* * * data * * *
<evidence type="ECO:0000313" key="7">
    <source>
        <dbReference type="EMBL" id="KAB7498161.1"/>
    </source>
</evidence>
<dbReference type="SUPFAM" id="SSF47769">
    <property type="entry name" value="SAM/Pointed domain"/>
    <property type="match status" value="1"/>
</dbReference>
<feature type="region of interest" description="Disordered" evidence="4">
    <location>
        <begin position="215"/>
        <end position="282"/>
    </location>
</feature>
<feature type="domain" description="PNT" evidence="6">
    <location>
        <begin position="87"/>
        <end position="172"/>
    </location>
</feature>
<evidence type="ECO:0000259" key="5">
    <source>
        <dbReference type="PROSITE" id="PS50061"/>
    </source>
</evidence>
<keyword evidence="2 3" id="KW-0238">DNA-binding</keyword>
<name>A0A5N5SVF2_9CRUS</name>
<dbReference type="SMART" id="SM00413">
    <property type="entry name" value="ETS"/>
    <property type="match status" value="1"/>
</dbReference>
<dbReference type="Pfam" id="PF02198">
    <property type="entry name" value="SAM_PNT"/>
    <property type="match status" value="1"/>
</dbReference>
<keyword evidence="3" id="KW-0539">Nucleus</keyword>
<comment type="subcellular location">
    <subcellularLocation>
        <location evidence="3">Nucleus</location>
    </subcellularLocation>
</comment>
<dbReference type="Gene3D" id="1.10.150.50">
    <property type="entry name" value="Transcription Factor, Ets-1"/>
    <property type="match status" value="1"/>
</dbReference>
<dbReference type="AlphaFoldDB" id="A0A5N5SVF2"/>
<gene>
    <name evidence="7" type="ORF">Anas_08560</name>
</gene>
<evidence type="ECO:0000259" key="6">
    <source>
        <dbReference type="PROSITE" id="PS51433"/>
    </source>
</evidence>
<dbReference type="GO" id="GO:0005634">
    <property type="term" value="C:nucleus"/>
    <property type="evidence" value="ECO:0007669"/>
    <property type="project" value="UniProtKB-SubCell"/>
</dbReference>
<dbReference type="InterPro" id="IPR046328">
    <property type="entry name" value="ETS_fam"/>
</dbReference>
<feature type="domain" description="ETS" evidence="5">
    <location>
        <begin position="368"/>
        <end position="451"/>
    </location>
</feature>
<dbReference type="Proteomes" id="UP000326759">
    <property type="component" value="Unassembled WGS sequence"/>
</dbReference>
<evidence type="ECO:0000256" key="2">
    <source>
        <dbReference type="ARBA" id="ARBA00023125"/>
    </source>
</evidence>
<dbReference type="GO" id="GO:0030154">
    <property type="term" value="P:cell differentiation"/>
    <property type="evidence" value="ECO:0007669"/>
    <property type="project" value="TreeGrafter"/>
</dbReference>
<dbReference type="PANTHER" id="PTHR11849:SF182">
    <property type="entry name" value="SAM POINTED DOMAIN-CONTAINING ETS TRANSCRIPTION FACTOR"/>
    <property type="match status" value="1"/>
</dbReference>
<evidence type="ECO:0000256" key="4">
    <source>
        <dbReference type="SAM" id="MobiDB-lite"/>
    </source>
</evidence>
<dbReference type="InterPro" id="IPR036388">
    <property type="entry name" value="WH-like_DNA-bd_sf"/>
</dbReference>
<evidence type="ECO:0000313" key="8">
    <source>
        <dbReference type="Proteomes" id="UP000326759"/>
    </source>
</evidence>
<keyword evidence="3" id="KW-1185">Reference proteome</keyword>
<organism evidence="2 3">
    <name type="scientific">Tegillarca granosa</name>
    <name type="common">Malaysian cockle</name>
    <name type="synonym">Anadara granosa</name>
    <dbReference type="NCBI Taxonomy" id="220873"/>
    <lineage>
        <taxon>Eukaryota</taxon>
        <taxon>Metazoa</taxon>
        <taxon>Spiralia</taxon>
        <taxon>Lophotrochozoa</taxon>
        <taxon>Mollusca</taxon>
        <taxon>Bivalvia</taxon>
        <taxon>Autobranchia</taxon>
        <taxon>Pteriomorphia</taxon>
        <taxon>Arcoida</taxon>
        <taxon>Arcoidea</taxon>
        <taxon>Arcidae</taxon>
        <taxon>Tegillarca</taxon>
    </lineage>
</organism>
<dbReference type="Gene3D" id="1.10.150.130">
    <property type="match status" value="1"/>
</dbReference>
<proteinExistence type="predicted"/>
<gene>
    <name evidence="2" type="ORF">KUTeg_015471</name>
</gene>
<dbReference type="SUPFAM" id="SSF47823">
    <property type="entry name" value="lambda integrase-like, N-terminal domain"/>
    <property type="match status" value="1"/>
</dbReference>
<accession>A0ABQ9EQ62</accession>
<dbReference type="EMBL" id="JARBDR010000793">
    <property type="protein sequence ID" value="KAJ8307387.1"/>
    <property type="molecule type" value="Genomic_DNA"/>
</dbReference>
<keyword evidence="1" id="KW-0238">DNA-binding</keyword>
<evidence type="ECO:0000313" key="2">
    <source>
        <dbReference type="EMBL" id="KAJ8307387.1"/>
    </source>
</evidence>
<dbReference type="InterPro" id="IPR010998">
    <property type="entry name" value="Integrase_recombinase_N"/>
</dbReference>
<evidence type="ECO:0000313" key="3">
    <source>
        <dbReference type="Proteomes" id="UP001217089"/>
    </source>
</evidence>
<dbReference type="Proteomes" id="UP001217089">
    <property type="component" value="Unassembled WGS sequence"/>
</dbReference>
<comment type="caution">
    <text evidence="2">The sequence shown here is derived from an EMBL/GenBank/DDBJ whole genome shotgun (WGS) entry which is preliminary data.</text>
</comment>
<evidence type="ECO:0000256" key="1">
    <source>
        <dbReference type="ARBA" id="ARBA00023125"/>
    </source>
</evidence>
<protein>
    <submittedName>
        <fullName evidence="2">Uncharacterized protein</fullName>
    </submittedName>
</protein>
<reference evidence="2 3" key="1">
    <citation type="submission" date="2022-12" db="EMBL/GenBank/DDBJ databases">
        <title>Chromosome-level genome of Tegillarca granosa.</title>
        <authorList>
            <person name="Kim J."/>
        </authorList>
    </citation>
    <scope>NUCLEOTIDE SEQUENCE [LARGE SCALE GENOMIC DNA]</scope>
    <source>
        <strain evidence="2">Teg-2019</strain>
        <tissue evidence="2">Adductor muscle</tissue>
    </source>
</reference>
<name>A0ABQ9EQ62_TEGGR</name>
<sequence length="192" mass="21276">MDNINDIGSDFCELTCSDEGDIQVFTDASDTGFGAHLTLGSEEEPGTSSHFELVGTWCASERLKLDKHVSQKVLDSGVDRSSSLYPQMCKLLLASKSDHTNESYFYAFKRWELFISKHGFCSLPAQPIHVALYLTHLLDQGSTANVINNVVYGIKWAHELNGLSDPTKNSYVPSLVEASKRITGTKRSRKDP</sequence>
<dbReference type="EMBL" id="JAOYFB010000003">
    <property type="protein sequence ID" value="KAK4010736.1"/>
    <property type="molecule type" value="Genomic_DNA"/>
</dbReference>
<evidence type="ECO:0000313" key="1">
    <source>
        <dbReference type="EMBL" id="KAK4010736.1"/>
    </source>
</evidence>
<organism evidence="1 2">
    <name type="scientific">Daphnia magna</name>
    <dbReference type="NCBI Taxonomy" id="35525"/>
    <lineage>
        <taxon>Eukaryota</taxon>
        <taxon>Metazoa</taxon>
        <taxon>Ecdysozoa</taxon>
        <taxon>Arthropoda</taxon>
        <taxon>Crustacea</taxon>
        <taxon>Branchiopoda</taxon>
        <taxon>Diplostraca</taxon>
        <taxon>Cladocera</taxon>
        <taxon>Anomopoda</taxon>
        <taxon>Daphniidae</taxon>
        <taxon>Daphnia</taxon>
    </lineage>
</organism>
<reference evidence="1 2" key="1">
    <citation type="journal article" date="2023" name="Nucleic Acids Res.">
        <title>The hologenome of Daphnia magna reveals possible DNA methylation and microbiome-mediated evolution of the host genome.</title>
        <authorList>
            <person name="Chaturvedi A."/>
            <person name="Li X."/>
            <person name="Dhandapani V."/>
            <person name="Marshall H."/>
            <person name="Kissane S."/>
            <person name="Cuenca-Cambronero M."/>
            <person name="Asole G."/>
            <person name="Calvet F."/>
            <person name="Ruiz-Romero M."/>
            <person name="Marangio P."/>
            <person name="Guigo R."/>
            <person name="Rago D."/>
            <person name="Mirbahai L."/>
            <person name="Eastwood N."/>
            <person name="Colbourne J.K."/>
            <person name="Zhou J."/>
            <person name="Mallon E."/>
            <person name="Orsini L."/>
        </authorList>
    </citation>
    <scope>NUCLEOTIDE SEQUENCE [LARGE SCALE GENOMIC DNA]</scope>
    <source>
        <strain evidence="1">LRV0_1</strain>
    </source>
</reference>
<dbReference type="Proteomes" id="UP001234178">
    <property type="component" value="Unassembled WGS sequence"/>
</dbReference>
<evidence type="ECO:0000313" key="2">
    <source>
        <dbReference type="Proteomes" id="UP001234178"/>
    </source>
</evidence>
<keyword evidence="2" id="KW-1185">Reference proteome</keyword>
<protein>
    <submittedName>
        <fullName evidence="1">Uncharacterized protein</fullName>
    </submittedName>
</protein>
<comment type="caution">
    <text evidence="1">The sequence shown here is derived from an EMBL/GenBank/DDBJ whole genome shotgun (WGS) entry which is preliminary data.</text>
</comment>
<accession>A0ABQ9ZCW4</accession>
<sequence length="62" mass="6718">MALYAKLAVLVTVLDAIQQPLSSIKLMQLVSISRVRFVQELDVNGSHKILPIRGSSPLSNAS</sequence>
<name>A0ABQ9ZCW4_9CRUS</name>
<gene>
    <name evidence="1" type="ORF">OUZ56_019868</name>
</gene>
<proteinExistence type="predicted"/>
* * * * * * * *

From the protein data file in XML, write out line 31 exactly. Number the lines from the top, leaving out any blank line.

    <property type="match status" value="1"/>